Amy (Naomi Watts) wakes up one morning and decides to take a day off from work, claiming it as personal leave. We understand that Amy is undergoing a massive change within her family due to a recent loss. She speaks with her son, who also doesn’t feel like doing anything other than staying in bed all day. Amy accepts his attitude giving him the option that if he wants to stay home too, fine, but naturally, she emphasises that going to school would be a much smarter choice for him. Shortly after speaking with her son, Amy decides to go for a jog in the woods to clear her head.
As Amy begins her run, she receives and makes various phone calls. While running and chatting to various people, she also notices multiple police cars driving past at a fast rate and soon begins to suspect that perhaps something terrible has occurred nearby. While Amy is standing at a peaceful lookout, she soon receives an alarming message on her phone advising that her hometown is now in lockdown due to a shooting incident at the local high school. Frantically, Amy makes various phone calls to find out more information and soon discovers that her son Noah decided to go to school while she went for a run and now might be a hostage. The clock is now ticking as Amy is determined to get to the town’s community centre next to the school and do everything she can to save her son. However, to get there, Amy must now travel by foot; her destination is four miles away, which will take at least an hour.
The Desperate Hour is best described as a drama with some intense moments of being a thriller. The film takes a little while to get underway, but once Amy receives word of a lockdown, the film delivers a solid amount of tension and urgency. I also enjoyed Amy attempting to do everything she could on her phone even though she wasn’t near the tragic event. While Amy spends a lot of her time around the woods, the film feels like most of its duration is spent at one location, with very few actors appearing throughout the film. I also admired that the film tackled a sensitive subject that is still relevant today: gun violence.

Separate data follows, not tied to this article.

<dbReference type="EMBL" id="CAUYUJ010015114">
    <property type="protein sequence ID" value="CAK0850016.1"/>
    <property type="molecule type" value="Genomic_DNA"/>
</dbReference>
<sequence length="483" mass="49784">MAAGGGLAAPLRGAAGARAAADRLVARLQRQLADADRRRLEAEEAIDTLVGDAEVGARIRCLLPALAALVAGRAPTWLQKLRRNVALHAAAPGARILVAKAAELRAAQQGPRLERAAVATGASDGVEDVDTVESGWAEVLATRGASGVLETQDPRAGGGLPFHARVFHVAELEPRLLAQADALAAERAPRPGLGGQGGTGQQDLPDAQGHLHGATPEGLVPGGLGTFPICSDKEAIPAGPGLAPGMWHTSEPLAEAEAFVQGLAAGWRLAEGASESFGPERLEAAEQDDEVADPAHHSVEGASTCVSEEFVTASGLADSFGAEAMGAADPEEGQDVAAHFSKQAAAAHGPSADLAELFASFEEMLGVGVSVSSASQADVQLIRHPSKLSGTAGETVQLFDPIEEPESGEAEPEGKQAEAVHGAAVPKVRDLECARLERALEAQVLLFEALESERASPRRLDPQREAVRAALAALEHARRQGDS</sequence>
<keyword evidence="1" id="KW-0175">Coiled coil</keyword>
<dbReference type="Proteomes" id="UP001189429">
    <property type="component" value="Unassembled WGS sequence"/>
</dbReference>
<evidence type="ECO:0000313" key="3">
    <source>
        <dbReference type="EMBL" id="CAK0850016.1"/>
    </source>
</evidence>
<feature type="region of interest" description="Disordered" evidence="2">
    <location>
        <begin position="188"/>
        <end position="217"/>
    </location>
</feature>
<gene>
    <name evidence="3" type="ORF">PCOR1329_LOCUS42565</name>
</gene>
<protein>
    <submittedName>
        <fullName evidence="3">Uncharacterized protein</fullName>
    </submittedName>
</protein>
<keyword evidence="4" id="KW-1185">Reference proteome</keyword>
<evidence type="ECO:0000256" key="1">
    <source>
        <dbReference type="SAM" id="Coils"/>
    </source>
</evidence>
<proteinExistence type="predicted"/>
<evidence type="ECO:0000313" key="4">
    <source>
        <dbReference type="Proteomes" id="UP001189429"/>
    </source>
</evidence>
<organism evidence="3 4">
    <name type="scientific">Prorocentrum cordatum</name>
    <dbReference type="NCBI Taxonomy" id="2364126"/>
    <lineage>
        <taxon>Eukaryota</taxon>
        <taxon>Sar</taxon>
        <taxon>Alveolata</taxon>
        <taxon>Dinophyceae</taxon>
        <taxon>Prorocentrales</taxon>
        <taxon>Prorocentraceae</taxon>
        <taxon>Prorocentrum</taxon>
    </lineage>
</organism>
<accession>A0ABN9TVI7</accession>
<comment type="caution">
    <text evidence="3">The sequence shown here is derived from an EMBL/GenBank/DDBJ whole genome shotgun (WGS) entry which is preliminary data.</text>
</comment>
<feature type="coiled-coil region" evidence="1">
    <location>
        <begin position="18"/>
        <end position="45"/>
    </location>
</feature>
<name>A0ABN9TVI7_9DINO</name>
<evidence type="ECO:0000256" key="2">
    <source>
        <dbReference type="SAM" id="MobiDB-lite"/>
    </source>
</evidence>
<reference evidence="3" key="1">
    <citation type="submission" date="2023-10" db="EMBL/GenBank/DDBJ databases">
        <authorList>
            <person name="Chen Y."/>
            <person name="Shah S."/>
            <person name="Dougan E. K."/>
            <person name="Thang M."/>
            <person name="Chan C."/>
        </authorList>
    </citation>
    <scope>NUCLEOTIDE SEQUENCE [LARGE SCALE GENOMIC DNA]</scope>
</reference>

I felt the leading performance was generally great; however, while compelling given her situation, Amy as a character has moments that either seem unwise or unlikeable, particularly as the film reaches its climax. It’s no secret that a mother would do anything for their son in a dangerous situation, but sadly, for Amy, some choices in a real-life event would cause more harm. Various phone calls Amy makes to obtain information seem like luck or fluke rather than delivering surprises and suspense to the screen. The film also attempts to make big reveals, which I found on my first watch more predictable.
Visually, this film is hit-and-miss for me. I can only imagine the director’s challenges of having to film an actress running for a large portion of the film. Some shots are highly creative and pleasing to see, such as the use of drone footage as we see Amy talking on a phone while running on a path shown from above, and other times, the camera feels shakier as if the cameraman is also running, making the film feel real, but also a little uncomfortable to watch as viewers. The film’s musical score is fine, but I found it slightly familiar and eventually slightly repetitive as the film progressed further to its finale.
Overall, I can’t deny this film focuses on a touching topic while delivering some intense moments of drama and thriller. While the drama aspect is pleasing, the thrills and mystery within the story are rather predictable, and I can’t deny that I found the leading character to have unlikeable moments. Any real plot advancement generally comes from coincidences and luck rather than revealing a gripping story, which should have kept me on the edge of my seat instead of feeling dissatisfied as the credits rolled.